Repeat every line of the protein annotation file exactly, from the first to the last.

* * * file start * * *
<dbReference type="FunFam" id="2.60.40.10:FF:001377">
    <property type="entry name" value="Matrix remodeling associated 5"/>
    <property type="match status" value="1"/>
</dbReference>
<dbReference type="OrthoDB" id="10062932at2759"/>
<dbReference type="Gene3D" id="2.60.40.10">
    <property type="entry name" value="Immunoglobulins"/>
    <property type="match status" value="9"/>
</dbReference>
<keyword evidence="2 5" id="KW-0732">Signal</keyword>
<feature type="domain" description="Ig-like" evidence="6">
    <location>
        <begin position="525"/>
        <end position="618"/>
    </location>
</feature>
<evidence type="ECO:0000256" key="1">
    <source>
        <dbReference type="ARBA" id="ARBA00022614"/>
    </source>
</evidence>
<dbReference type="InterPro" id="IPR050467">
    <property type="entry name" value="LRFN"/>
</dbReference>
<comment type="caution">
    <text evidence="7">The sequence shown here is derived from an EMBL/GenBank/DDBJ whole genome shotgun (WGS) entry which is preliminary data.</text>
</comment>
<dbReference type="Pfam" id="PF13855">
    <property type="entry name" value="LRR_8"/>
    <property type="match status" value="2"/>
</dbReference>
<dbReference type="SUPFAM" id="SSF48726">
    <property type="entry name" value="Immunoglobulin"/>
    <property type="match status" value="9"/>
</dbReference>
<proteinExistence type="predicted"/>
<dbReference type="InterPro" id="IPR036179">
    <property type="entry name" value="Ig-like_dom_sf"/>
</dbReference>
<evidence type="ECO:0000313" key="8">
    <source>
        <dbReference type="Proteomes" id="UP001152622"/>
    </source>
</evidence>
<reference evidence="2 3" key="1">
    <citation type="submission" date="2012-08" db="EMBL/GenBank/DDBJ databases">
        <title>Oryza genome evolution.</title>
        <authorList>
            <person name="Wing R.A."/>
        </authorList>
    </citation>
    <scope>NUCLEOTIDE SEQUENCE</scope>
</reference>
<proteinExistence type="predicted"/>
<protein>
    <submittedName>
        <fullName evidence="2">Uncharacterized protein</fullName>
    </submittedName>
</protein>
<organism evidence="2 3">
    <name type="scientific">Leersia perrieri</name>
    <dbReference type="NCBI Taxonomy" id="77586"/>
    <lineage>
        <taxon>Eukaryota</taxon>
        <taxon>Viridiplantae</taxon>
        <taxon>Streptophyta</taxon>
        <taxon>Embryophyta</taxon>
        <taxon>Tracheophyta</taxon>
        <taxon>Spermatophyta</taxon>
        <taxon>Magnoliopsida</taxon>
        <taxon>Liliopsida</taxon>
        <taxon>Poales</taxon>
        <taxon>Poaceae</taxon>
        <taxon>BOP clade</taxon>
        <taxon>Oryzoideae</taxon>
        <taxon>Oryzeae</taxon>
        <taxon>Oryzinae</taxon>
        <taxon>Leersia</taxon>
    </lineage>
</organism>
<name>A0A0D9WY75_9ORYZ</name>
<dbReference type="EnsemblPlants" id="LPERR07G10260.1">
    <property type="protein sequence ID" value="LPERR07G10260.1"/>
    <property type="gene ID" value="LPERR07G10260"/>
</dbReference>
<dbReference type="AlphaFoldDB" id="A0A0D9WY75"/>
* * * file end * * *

<dbReference type="FunFam" id="2.60.40.10:FF:001377">
    <property type="entry name" value="Matrix remodeling associated 5"/>
    <property type="match status" value="1"/>
</dbReference>
<dbReference type="OrthoDB" id="10062932at2759"/>
<dbReference type="Gene3D" id="2.60.40.10">
    <property type="entry name" value="Immunoglobulins"/>
    <property type="match status" value="9"/>
</dbReference>
<keyword evidence="2 5" id="KW-0732">Signal</keyword>
<feature type="domain" description="Ig-like" evidence="6">
    <location>
        <begin position="525"/>
        <end position="618"/>
    </location>
</feature>
<evidence type="ECO:0000256" key="1">
    <source>
        <dbReference type="ARBA" id="ARBA00022614"/>
    </source>
</evidence>
<dbReference type="InterPro" id="IPR050467">
    <property type="entry name" value="LRFN"/>
</dbReference>
<comment type="caution">
    <text evidence="7">The sequence shown here is derived from an EMBL/GenBank/DDBJ whole genome shotgun (WGS) entry which is preliminary data.</text>
</comment>
<dbReference type="Pfam" id="PF13855">
    <property type="entry name" value="LRR_8"/>
    <property type="match status" value="2"/>
</dbReference>
<dbReference type="SUPFAM" id="SSF48726">
    <property type="entry name" value="Immunoglobulin"/>
    <property type="match status" value="9"/>
</dbReference>
<proteinExistence type="predicted"/>
<dbReference type="InterPro" id="IPR036179">
    <property type="entry name" value="Ig-like_dom_sf"/>
</dbReference>
<evidence type="ECO:0000313" key="8">
    <source>
        <dbReference type="Proteomes" id="UP001152622"/>
    </source>
</evidence>
<reference evidence="2 3" key="1">
    <citation type="submission" date="2012-08" db="EMBL/GenBank/DDBJ databases">
        <title>Oryza genome evolution.</title>
        <authorList>
            <person name="Wing R.A."/>
        </authorList>
    </citation>
    <scope>NUCLEOTIDE SEQUENCE</scope>
</reference>
<proteinExistence type="predicted"/>
<protein>
    <submittedName>
        <fullName evidence="2">Uncharacterized protein</fullName>
    </submittedName>
</protein>
<organism evidence="2 3">
    <name type="scientific">Leersia perrieri</name>
    <dbReference type="NCBI Taxonomy" id="77586"/>
    <lineage>
        <taxon>Eukaryota</taxon>
        <taxon>Viridiplantae</taxon>
        <taxon>Streptophyta</taxon>
        <taxon>Embryophyta</taxon>
        <taxon>Tracheophyta</taxon>
        <taxon>Spermatophyta</taxon>
        <taxon>Magnoliopsida</taxon>
        <taxon>Liliopsida</taxon>
        <taxon>Poales</taxon>
        <taxon>Poaceae</taxon>
        <taxon>BOP clade</taxon>
        <taxon>Oryzoideae</taxon>
        <taxon>Oryzeae</taxon>
        <taxon>Oryzinae</taxon>
        <taxon>Leersia</taxon>
    </lineage>
</organism>
<name>A0A0D9WY75_9ORYZ</name>
<dbReference type="EnsemblPlants" id="LPERR07G10260.1">
    <property type="protein sequence ID" value="LPERR07G10260.1"/>
    <property type="gene ID" value="LPERR07G10260"/>
</dbReference>
<dbReference type="AlphaFoldDB" id="A0A0D9WY75"/>